Leading Colorado lender: SBA financing activity up
Phil Castle, The Business Times:
Financing activity under federal small business loan programs held steady in Colorado through the first half of the year, according to numbers from a leading lending organization in the state.
Colorado Lending Source was involved in issuing 121 loans through the first six months of the year, 10 more than the same span last year.
China Califf, marketing manager for Colorado Lending Source, said more banks are becoming involved in U.S. Small Business Administration lending programs to meet the needs of business owners who’ve become “less nervous” about seeking financing to start or expand their ventures.
Eighty loans with which Colorado Lending Source was involved during the first half of the year were issued under the SBA 504 program to finance land, buildings and major equipment purchases.
Colorado Lending Source is among the certified development companies in Colorado that join with banks in issuing 504 loans. In the 2010 fiscal year for the SBA, Colorado Lending Source ranked first among those companies in issuing 146 loans worth a total of nearly $78.3 million.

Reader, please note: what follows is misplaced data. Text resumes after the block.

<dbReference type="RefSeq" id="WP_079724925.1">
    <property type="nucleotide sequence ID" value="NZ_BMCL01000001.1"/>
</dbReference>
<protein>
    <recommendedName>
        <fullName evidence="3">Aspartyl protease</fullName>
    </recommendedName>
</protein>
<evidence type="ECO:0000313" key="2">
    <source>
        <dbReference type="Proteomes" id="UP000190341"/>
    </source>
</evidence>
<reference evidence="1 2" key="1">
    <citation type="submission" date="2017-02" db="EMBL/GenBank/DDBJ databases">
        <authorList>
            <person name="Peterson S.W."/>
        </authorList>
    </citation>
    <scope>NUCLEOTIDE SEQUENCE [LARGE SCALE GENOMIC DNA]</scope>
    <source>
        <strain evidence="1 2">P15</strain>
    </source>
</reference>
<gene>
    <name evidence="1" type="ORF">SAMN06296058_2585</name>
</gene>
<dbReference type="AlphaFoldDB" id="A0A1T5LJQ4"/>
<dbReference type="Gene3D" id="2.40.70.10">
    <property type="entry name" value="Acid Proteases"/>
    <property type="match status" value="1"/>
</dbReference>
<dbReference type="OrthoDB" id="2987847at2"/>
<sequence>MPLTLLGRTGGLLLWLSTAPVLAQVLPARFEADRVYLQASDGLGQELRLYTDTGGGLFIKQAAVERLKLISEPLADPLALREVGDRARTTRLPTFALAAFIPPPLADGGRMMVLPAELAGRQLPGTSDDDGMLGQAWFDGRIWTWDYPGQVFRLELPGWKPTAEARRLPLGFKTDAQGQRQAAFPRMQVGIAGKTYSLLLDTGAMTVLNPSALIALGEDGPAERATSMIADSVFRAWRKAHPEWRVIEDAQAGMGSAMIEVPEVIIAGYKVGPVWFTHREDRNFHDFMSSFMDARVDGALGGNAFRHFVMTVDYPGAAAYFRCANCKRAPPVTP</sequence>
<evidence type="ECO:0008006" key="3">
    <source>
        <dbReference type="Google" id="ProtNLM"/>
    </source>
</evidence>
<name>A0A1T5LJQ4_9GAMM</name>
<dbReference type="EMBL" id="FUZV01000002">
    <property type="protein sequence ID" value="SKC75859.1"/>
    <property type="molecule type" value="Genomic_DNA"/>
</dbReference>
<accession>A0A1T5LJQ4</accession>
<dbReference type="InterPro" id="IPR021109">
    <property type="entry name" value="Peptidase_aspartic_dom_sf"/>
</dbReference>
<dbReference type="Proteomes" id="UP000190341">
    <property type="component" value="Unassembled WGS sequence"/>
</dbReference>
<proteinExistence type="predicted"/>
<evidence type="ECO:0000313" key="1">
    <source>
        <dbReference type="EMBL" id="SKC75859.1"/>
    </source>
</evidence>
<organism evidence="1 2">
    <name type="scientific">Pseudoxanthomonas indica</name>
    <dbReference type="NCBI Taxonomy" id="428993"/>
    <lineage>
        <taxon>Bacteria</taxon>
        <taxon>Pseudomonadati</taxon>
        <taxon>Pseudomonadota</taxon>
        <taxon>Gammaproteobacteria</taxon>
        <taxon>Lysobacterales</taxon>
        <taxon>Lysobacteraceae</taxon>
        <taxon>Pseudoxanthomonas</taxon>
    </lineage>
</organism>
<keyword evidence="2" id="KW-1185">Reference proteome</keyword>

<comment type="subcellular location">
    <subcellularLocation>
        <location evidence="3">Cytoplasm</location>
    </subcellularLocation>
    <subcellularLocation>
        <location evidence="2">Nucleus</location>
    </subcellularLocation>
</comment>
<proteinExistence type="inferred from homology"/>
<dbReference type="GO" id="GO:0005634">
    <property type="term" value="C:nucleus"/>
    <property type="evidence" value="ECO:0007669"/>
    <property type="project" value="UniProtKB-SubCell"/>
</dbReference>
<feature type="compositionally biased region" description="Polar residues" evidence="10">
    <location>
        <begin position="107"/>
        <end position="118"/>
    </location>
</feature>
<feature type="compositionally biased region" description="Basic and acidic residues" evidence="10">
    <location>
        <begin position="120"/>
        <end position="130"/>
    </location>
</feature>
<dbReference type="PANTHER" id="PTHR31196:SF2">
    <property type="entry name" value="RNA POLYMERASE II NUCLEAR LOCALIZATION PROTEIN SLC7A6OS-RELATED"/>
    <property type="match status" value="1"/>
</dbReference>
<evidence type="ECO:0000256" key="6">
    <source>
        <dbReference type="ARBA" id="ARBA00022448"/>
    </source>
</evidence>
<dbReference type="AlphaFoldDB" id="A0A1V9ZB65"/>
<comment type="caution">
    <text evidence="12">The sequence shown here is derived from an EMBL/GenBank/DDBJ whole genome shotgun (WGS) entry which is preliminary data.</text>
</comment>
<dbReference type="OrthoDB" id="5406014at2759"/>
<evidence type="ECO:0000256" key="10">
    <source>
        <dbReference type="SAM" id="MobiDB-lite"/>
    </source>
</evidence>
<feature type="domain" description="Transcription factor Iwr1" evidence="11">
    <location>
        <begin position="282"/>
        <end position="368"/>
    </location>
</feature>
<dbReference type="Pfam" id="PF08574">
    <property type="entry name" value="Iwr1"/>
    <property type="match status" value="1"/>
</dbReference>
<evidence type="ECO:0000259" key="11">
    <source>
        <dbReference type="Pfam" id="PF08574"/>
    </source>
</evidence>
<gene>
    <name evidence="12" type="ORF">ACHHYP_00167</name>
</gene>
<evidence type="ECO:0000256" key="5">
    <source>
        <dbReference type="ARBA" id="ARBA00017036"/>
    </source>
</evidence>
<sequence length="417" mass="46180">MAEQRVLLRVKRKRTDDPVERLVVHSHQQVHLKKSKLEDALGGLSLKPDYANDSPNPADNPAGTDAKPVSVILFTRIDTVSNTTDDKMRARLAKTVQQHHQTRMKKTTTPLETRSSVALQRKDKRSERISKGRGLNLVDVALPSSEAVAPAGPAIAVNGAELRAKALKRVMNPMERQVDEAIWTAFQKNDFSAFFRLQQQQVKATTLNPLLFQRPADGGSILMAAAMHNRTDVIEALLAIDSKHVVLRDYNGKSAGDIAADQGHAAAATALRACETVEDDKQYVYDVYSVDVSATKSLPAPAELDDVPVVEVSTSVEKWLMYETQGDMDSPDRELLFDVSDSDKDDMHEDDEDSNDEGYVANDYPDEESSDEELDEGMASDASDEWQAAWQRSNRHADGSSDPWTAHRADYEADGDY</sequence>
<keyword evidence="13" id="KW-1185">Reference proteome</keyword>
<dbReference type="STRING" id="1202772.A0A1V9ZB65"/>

Another 40 loans issued during the first half of the 2011 calendar year involved the SBA 7(a) general business loan guarantee program.
Colorado Lending Source doesn’t issue 7(a) loans, but assists lenders and borrowers with the application and approval process, Califf said. While large banks have staffs familiar with SBA loan programs, many of the smaller community banks becoming involved in the programs don’t.
In the first half of 2010, Colorado Lending Source issued 77 loans under the 504 program and assisted with another 34 loans under the 7(a) program, she said.
Califf attributed the increase in those numbers in the first half of 2011 to more interest from lenders in SBA financing. That interest continued through the summer, she added. “There were a lot of calls and activity.”
Federal government guarantees for 504 and 7 (a) loans allow lenders to extend financing to businesses that might not qualify under more conventional terms, she said.
There’s also been more interest in SBA loans from borrowers who’ve become less cautious about financing startups and expansions, she added.